By Mary Braswell
In the fight for real climate justice, the smartest strategy is also the simplest: Listen to the people on the front lines.
That was the core message of attorney, environmental advocate and community organizer Elizabeth Yeampierre during a May 3 online dialogue with a UCLA audience.
“The path to climate justice is local,” said Yeampierre, executive director of the New York nonprofit UPROSE and co-chair of the national Climate Justice Alliance. “We don’t need people to helicopter in and determine what’s in our best interest. We know. And we’re really sophisticated at getting this done.”
Communities around the country that stand to bear the brunt of climate change are forging vast coalitions and getting results, she said.
“We’re organizing, base-building, getting policy implemented and putting down infrastructure. … Big stuff that people think is not even possible is happening,” she said.
Yeampierre spoke about the trajectory of UPROSE, which came together in 1966 as a grassroots effort led by the Puerto Rican community of Brooklyn’s industrial Sunset Park. Now, she says, the nonprofit mobilizes residents of all races and every generation who are working to secure their own futures by restoring balance to the planet.
“It means returning the sacred to the mother,” she said, describing a distinctly spiritual and matriarchal dimension of climate adaptation. “Land, air, water, animals, plants, ideas and ways of doing things and living are purposefully returned to their original purpose.”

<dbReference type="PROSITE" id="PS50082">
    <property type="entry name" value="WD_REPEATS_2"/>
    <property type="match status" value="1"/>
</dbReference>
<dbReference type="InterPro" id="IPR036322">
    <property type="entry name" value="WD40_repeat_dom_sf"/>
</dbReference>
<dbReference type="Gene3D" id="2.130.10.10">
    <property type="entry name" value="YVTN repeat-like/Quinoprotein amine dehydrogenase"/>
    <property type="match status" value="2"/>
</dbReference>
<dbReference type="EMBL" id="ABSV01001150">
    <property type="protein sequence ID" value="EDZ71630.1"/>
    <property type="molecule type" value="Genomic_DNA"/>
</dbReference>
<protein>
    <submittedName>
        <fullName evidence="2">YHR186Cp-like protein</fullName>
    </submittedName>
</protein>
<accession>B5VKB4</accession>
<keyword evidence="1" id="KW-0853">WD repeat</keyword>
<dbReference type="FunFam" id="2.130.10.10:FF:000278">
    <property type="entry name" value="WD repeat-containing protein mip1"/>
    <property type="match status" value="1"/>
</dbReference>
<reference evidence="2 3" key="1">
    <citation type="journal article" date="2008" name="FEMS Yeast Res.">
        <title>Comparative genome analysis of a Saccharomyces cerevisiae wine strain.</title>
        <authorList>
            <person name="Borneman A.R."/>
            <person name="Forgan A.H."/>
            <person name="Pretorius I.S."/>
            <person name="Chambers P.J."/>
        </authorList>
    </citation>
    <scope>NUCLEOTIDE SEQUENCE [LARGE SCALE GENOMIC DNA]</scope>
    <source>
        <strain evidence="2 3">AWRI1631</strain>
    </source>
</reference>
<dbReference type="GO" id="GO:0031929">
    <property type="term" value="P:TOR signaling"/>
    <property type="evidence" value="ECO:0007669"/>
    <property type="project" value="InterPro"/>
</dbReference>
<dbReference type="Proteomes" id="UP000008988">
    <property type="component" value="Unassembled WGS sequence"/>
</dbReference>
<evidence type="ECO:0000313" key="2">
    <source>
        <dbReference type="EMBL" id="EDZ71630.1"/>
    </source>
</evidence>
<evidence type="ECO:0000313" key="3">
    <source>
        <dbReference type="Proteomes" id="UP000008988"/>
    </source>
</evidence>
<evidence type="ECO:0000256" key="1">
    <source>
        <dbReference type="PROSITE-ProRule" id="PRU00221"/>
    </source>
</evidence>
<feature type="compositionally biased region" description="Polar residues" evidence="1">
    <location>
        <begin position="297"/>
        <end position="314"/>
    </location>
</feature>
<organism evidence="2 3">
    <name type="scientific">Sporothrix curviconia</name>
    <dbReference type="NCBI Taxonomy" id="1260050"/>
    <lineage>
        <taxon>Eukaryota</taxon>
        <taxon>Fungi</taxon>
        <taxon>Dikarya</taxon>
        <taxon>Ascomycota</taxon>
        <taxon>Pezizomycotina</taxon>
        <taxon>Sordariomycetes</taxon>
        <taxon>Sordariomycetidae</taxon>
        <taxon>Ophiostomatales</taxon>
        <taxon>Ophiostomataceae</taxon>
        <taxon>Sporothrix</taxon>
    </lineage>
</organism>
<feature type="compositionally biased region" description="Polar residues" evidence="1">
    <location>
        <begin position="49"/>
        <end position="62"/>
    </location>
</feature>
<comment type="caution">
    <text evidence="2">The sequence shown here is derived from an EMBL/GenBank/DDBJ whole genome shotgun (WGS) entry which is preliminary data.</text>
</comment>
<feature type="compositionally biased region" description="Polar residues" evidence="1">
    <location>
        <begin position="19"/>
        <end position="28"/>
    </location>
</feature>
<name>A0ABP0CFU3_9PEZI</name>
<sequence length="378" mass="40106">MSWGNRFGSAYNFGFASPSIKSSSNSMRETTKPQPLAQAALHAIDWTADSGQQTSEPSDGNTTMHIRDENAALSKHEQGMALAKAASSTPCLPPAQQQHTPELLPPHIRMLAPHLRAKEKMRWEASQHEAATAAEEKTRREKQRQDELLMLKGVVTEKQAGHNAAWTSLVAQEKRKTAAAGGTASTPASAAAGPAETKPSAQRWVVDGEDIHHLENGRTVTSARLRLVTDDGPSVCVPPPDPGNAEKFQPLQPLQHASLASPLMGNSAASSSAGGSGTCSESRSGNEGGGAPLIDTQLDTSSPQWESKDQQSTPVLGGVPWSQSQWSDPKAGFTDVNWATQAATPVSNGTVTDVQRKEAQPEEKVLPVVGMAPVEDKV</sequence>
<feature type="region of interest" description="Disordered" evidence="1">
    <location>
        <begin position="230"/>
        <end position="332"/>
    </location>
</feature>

The movement is powered by young people of color motivated not by a “woke moment,” she said, but because “it was a matter of survival for them to organize.
“Climate change is like nothing we’ve ever experienced. We need to approach this with deep humility, and hold on to each other, share information and build from the bottom up.”
That has not been the approach of government officials, corporations and even the Big Green environmental organizations that use a top-down approach to drive the climate agenda, Yeampierre said.
“It’s easy for people to put a green patina on something … to satisfy their liberal guilt,” she said. “But you don’t get to speak for our communities. How dare you? …
“When you compromise justice, you’re literally compromising our lives. You’re basically saying how many of us can live, how many of us can get sick, and how many of us will die. And I don’t think that the privileged have a right to do that.”
Yeampierre’s UCLA talk was part of the University of California Regents’ Lecturer program and the Harvey S. Perloff Environmental Thinkers Series. The lecture was part of a weekslong commemoration of UCLA Luskin Urban Planning’s 50th anniversary, including appearances by several thought leaders on sustainability. Upcoming speakers include Robert Bullard of Texas Southern University, often described as the father of environmental justice, and Dolores Hayden of Yale University, a scholar of the American urban landscape.
Urban Planning faculty member Kian Goh, who researches social movements and climate change in cities around the world, moderated the conversation with Yeampierre. Goh is associate faculty director of the UCLA Luskin Institute on Inequality and Democracy, which co-sponsored Yeampierre’s lecture.
During the talk, Yeampierre stressed that the United States is at a crossroads as civil rights enshrined for half a century are under attack.
“Whether it’s our voting rights, our reproductive rights, or even our ability to save ourselves from the impact of extreme weather events … we’re here this evening because we know we’re in a moment of deep reckoning, and that the lives of our people are at stake.”
Watch the lecture on Vimeo.